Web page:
Queens activists join others across city at hearing over plan to replace Rikers Island with borough jails

Photo: Mark Hallum/QNS

The City Council chamber was nearly filled to capacity Thursday as lawmakers and criminal justice advocates spoke out on the mayor’s plan to replace Rikers Island with borough-based jails.

The Sept. 5 hearing was the only chance for City Council members on the Land Use Committee and the public to question officials from the mayor’s office on the proposal.  Activists lined the boundaries of City Hall to make a statement in favor of closing Rikers Island without the borough-based facilities.

Councilman Rafael Salamanca cornered Dana Kaplan, deputy director of Close Rikers and Justice Initiatives (MOCJ), into sharing that the decision as to where the jails would be located preceded any form of public outreach and the decision was settled upon by “the powers that be” without community input.

Kaplan said closing Rikers will reduce the number of people in city detention from 11,000 to around 4,000.

“We’re talking about moving from 11 active jails across the city to four,” Kaplan said. “The goals of this [plan] are to build a city that is more fair…This is an incredible reduction in the number of people in detention and it’s historic.”

With chatter earlier in 2019 centered around the possible implications of a jail in Kew Gardens, Elizabeth Glazer, Director of the Mayor’s Office of Criminal Justice, said it is rare for a crime to be committed outside one of DOC’s smaller facilities because of the surveillance and general lack of foot traffic around jails.

Kaplan also added that MOCJ had looked into how a borough-based jail would impact property values, a primary concern for the Queens Neighborhood Advisory Committee, and they determined that other jail facilities have not been a detriment to homeowners.

Kew Gardens currently has a jail: the Queens House of Detention. But this facility is more or less only used to stage detainees for court appearances adjacent to the jail. The Queens Detention Complex, which was shuttered years ago, would be demolished and replaced by a new, multi-story jail under the mayor’s plan.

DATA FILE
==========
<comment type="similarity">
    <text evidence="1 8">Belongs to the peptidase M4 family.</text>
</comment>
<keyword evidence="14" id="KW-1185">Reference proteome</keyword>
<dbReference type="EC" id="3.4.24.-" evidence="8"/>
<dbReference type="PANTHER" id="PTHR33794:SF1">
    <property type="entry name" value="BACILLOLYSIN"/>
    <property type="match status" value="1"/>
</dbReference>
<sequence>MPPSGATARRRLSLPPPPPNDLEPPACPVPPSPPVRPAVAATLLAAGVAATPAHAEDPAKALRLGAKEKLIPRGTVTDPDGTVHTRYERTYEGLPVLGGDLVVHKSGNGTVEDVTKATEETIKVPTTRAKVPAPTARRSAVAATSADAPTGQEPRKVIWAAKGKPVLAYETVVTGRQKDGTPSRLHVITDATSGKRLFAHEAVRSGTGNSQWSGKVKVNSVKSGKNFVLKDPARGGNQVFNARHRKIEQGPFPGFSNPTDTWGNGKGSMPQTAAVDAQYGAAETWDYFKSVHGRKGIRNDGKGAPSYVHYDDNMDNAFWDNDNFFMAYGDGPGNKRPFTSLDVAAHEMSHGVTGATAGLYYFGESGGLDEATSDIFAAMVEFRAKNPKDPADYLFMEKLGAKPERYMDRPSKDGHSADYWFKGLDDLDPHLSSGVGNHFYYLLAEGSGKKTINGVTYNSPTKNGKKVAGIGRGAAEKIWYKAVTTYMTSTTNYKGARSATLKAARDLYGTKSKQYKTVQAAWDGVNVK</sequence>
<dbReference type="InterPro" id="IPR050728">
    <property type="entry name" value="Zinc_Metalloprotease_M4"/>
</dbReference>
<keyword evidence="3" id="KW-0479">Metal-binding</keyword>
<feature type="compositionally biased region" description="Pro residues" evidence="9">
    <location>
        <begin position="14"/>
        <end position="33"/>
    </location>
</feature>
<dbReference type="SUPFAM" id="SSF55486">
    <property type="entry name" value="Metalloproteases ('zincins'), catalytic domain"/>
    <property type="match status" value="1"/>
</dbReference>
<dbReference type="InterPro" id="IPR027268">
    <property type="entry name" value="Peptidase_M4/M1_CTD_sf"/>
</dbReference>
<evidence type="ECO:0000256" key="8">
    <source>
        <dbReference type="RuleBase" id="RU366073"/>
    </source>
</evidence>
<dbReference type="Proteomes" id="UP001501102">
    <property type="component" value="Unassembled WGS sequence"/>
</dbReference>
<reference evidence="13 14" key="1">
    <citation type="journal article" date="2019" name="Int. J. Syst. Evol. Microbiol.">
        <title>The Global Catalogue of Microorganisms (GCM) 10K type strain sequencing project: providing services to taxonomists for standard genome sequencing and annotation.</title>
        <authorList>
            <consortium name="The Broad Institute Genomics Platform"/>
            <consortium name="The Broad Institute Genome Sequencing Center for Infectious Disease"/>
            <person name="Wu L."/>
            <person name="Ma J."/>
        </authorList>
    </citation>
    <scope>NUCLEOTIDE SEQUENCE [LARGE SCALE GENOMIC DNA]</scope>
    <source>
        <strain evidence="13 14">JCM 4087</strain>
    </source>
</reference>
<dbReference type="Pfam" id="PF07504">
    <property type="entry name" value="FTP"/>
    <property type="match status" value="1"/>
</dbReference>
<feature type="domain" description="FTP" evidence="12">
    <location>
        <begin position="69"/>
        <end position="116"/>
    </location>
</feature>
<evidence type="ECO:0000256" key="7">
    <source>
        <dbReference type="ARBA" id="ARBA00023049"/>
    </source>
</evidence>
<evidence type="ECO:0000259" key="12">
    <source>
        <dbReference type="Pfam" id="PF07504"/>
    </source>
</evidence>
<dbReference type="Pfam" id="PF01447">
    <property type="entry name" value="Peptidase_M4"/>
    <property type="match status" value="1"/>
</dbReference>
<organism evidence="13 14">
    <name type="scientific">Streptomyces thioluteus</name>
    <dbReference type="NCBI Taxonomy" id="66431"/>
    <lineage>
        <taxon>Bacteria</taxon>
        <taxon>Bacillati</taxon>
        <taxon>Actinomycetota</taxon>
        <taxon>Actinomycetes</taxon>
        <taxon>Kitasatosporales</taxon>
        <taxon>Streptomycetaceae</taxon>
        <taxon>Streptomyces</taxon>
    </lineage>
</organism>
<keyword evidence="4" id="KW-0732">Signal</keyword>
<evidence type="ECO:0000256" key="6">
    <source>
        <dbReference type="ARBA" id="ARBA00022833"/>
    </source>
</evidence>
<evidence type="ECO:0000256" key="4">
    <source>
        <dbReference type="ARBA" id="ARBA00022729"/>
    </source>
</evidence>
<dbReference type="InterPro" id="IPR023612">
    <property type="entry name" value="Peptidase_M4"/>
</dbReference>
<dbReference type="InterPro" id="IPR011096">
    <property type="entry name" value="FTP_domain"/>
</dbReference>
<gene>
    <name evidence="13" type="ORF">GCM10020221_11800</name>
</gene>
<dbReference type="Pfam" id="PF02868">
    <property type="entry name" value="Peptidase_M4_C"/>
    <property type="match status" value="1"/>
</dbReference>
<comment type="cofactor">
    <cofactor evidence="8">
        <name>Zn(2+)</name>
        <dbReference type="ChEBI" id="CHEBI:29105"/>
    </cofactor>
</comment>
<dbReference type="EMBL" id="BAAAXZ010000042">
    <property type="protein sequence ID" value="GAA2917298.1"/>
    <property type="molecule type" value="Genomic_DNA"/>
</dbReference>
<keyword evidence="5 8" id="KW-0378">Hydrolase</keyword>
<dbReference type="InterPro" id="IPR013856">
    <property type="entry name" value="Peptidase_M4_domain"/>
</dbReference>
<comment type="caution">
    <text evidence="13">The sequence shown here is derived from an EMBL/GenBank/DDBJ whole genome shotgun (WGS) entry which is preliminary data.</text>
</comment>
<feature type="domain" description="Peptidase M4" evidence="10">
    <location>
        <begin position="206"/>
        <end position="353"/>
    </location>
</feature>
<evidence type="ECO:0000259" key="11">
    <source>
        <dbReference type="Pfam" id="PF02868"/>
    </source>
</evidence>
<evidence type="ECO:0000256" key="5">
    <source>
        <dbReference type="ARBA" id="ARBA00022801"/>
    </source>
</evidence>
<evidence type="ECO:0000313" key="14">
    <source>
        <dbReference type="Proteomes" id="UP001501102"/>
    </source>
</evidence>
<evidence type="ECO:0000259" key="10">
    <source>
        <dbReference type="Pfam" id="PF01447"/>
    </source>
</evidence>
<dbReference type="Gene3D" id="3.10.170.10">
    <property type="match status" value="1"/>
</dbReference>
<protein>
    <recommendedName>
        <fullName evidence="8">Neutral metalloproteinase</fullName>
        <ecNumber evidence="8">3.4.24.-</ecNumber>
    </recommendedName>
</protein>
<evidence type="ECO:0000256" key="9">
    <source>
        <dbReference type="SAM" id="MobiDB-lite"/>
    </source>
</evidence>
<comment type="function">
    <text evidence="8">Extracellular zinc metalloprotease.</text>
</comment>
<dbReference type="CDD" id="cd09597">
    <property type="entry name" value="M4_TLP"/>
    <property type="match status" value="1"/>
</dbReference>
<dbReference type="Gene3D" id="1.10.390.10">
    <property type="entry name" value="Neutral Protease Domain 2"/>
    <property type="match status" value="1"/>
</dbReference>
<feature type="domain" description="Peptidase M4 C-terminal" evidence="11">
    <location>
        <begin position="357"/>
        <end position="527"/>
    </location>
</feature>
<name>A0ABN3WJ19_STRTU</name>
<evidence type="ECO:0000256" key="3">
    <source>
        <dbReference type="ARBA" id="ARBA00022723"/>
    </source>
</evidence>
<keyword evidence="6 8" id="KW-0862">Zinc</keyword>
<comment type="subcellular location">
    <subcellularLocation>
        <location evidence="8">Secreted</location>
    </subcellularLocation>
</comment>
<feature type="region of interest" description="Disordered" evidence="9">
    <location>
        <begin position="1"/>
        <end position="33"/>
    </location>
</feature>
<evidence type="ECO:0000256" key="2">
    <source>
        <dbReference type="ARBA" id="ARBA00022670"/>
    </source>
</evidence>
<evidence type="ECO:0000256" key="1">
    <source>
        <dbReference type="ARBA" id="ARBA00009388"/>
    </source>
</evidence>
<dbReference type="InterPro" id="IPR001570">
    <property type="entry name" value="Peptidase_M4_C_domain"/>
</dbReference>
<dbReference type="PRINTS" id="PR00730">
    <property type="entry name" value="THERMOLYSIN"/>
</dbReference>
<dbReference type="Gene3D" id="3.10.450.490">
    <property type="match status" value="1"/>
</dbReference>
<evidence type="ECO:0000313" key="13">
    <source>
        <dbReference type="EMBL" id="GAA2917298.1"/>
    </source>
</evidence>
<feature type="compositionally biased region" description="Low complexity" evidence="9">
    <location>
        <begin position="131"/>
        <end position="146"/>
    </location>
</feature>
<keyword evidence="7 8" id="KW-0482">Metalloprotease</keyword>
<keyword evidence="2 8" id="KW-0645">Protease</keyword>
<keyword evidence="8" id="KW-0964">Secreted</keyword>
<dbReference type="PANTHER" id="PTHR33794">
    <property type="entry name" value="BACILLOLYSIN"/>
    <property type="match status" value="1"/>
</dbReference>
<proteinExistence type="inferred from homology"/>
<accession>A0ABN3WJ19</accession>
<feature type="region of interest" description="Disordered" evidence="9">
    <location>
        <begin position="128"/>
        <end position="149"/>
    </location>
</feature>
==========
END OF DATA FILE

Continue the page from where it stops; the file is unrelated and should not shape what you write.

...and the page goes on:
Cynthia Brann, commissioner for the Department of Corrections, said the jail system needs to reflect the agency’s “modern values expressed commitment to closing Rikers Island for the age of facilities currently in use.

A significant capital investment would bring DOC’s facilities in a state of good repair, but Brann argued that it would not resolve cultural and logistical issues posed by keeping detainees in one centralized location.

Brann also pointed out that the switch to a smaller detention system would have a negative impact on DOC, many of whom will be laid off.

She could not say for certain exactly how many DOC staff members would be facing unemployment by 2026 but that the agency had held open forums.

The Kew Gardens facility will fall in line with the rest of the other three facilities.

It will rise around 20 stories and house no more than 1,150 detainees. It will include community space at the ground level and offer better accommodations for family visitation.

But the key difference for the Queens facility will be that it will be the only facility to house women as well with a maternity ward and nursery.

Judge Jonathan Lippman’s testimony in favor of the borough-based approach to detention was consistent with the fact that he led the commission brought into existence by Melissa Mark-Viverito during her term as Council Speaker in 2017.

“There is no viable path to closing Rikers that doesn’t include borough-based facilities, Lippman said. “Rejecting the plan will mean Rikers continues to exist for generations to come. That cannot be our legacy. This is, in the end, a moral issue. The Rikers Island jails disproportionately impact black and brown communities and are an affront to humanity. We must shutter Rikers and once and for all remove this stain from the soul of our great city.”

Another contentious discussion topic was regarding the Rikers annex simply known as “the barge.”
MOCJ officials said the timeline for closing this is in the envelope of the rest of the close Rikers plan; to be away from the island entirely by 2026.

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